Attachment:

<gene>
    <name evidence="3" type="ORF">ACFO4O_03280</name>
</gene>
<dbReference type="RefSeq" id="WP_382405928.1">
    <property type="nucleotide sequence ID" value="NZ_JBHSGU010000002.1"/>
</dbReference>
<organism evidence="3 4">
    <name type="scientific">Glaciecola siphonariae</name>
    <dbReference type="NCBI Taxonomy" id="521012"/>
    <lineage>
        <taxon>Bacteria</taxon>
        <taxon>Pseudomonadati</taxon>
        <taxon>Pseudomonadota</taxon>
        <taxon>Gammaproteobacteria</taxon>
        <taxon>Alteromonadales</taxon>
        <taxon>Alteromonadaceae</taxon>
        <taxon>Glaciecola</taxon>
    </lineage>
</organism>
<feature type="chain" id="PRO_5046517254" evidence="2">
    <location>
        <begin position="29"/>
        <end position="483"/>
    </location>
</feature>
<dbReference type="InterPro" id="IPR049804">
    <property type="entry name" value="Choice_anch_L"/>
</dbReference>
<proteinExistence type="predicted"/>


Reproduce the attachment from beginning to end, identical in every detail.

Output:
<gene>
    <name evidence="3" type="ORF">ACFO4O_03280</name>
</gene>
<dbReference type="RefSeq" id="WP_382405928.1">
    <property type="nucleotide sequence ID" value="NZ_JBHSGU010000002.1"/>
</dbReference>
<organism evidence="3 4">
    <name type="scientific">Glaciecola siphonariae</name>
    <dbReference type="NCBI Taxonomy" id="521012"/>
    <lineage>
        <taxon>Bacteria</taxon>
        <taxon>Pseudomonadati</taxon>
        <taxon>Pseudomonadota</taxon>
        <taxon>Gammaproteobacteria</taxon>
        <taxon>Alteromonadales</taxon>
        <taxon>Alteromonadaceae</taxon>
        <taxon>Glaciecola</taxon>
    </lineage>
</organism>
<feature type="chain" id="PRO_5046517254" evidence="2">
    <location>
        <begin position="29"/>
        <end position="483"/>
    </location>
</feature>
<dbReference type="InterPro" id="IPR049804">
    <property type="entry name" value="Choice_anch_L"/>
</dbReference>
<proteinExistence type="predicted"/>